Astronomy talks in May presented in four languages

One day, York astronomer Pat Hall took his eye away from the telescope and turned his gaze on the graduate students within his orbit. Not surprisingly, their ancestries were as diverse as the galaxies. He was planning a series of public talks about astronomy and wondered why, in so multicultural a city as Toronto, they should be delivered only in English when they could be delivered by his multilingual graduate students in other languages.

Right: Image of spiral galaxy in Ursa Major recorded by the Sloan Digital Sky Survey 

That’s how Astronomy in Your Language came about. During May, Hall and three graduate students will give four public talks about exciting new developments in astronomy – in English, Spanish, Farsi (Persian language) and Mandarin. It’s a first for York’s Physics & Astronomy Department and if it turns out to be popular, Hall plans to do it again next year, though the mix of languages depends on the mix of graduate students.

Astronomy is riveting in any language. At the Wednesday night talks in May, Hall and the graduate students will show visitors images of space taken over the last 20 years that have transformed our understanding of the universe. They will show lots of images taken from NASA’s Hubble Space Telescope, X-ray and infrared-light images taken from satellites in orbit, and sweeping spans of the night sky taken as part of the Sloan Digital Sky Survey at the New Mexico observatory with a camera whose lens can capture 20 per cent of the sky. After the show, visitors will get a chance to look at the night sky at York’s Observatory.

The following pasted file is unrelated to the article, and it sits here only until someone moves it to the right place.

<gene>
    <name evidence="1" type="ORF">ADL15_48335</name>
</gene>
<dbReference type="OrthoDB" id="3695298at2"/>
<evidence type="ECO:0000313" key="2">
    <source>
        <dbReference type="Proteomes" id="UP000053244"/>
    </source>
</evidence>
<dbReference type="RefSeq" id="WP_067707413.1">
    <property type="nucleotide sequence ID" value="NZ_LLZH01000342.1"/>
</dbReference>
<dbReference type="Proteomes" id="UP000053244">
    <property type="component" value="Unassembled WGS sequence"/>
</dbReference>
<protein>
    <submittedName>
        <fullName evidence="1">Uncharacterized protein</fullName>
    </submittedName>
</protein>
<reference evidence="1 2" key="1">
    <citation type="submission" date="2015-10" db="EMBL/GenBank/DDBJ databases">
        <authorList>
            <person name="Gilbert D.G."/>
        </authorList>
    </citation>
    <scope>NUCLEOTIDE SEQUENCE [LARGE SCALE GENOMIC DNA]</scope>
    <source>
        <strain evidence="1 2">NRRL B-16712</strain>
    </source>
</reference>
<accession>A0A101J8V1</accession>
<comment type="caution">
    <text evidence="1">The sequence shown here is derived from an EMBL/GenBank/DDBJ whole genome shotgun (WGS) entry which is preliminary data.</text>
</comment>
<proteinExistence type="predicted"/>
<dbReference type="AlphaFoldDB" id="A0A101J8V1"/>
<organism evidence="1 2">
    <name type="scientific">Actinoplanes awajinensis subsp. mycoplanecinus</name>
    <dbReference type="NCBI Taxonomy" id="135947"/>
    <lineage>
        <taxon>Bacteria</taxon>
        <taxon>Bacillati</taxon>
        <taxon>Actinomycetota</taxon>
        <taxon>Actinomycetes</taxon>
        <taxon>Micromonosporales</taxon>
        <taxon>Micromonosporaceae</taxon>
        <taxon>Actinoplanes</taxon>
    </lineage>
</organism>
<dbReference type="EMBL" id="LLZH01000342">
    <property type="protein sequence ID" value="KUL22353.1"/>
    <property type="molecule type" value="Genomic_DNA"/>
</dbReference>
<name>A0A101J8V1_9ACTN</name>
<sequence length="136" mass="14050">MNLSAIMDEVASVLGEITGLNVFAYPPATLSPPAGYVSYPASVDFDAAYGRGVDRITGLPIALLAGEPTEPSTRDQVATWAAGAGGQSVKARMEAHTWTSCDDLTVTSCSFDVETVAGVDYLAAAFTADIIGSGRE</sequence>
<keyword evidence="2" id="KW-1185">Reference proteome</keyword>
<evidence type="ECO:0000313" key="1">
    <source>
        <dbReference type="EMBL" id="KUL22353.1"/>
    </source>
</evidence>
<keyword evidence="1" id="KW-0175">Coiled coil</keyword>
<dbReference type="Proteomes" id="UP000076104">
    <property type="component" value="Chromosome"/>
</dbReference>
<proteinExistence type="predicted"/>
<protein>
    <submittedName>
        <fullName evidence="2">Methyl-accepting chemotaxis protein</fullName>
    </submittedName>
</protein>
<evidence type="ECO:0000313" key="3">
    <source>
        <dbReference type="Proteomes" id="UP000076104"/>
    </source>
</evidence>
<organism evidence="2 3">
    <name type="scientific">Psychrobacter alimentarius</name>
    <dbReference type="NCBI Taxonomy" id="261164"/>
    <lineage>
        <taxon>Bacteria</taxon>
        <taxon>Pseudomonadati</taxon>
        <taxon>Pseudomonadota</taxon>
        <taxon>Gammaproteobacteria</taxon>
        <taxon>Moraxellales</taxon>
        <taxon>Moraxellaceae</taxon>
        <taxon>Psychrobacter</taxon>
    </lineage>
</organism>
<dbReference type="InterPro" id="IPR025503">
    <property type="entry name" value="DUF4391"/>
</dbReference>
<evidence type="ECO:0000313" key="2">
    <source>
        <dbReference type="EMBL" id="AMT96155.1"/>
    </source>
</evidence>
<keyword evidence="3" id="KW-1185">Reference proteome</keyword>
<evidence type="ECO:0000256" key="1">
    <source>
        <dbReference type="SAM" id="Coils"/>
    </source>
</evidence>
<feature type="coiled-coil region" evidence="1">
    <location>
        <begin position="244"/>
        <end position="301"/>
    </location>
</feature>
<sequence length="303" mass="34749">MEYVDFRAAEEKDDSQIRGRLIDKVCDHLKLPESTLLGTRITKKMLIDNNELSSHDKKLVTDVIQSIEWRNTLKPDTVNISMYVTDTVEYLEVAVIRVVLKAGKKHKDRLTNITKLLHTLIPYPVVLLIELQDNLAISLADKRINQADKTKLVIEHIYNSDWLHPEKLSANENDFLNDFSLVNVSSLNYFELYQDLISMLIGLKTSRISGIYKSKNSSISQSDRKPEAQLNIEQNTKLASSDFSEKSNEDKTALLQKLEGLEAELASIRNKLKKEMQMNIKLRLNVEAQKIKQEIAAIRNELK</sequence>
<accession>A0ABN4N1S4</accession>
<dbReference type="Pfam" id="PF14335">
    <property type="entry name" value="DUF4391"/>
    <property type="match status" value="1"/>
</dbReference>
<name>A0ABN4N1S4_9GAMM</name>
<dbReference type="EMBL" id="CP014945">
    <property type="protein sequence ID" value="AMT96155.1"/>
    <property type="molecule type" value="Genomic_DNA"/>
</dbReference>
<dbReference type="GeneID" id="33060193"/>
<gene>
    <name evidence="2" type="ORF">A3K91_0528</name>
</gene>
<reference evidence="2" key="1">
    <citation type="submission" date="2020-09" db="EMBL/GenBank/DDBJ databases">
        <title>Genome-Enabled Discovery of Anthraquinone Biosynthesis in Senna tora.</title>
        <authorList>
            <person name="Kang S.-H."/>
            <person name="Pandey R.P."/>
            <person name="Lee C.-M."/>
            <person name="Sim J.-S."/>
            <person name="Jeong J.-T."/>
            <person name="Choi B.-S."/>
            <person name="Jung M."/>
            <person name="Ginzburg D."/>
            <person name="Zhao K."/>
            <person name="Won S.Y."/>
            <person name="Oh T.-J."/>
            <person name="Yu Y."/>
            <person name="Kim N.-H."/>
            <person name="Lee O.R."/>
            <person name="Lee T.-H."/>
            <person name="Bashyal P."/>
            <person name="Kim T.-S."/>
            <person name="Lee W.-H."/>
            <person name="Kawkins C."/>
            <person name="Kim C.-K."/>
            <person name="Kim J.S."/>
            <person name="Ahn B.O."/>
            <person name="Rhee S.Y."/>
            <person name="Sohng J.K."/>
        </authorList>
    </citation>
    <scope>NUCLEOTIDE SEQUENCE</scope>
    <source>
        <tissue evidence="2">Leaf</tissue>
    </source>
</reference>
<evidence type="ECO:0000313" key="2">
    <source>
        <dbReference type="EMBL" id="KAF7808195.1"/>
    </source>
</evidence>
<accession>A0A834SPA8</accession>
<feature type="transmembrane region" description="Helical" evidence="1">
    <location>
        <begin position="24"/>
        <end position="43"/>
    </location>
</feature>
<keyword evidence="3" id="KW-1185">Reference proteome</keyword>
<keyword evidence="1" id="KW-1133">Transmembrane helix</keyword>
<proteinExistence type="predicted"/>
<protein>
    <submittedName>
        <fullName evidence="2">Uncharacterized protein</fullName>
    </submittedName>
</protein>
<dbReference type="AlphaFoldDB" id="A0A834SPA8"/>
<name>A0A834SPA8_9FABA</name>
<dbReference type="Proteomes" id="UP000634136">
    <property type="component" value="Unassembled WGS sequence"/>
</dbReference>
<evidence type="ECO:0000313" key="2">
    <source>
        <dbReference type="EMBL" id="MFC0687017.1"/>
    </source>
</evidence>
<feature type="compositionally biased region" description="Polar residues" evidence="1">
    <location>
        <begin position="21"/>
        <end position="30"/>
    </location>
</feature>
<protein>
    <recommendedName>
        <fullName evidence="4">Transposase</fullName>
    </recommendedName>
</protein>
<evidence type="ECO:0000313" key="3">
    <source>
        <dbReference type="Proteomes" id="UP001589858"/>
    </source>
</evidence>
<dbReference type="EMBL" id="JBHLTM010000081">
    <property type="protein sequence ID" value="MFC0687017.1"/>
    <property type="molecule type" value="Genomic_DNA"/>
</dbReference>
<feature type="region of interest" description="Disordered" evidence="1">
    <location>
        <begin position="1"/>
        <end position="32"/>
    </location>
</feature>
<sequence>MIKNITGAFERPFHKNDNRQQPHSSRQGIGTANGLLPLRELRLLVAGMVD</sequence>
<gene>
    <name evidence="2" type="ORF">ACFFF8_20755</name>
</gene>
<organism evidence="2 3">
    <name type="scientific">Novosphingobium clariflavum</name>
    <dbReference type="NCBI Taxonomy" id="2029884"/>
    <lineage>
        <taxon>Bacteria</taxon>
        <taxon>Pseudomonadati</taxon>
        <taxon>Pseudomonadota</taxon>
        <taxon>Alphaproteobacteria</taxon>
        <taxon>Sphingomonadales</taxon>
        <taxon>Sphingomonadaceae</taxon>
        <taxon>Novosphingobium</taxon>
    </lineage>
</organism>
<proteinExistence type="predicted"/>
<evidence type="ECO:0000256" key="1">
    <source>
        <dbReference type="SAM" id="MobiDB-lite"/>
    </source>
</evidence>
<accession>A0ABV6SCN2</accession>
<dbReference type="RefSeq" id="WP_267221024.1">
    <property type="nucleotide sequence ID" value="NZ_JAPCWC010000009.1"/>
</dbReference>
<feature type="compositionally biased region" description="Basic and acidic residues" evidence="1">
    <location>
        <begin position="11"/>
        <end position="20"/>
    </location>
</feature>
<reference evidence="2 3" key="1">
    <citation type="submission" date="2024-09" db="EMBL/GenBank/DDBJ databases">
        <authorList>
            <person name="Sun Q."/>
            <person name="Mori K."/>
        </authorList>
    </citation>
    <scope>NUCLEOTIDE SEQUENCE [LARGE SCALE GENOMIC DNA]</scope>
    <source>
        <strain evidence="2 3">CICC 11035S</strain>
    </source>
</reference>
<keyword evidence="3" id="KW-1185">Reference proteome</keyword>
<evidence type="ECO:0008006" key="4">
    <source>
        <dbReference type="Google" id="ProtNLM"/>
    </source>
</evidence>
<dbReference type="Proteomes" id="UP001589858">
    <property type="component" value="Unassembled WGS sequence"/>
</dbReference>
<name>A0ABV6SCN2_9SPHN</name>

"The overall focus is on how much our understanding of the universe has changed over the past 20 years since the Hubble was launched," says Hall. "They’ll hear about very distant galaxies – galaxies that go almost as far back as the beginning of the universe — and stars and planets within our own galaxy that we weren’t able to see before."

Most exciting of all will be pictures of gravity bending light, something Einstein predicted. They are called Einstein’s mirages because they produce an optical illusion – images of the same galaxy in two different places, says Hall.

The public talks will be offered on the following Wednesdays in May:

• May 2 – English – by Patrick Hall
• May 9 – Spanish – by Mauricio Argote
• May 16 – Farsi – by Alireza Rafiee
• May 23 – Mandarin Chinese – by Sunne Dong

Presentations begin at 8pm in Room 317, Petrie Science & Engineering Building, followed by observing at 9pm (weather permitting) in the York Observatory.

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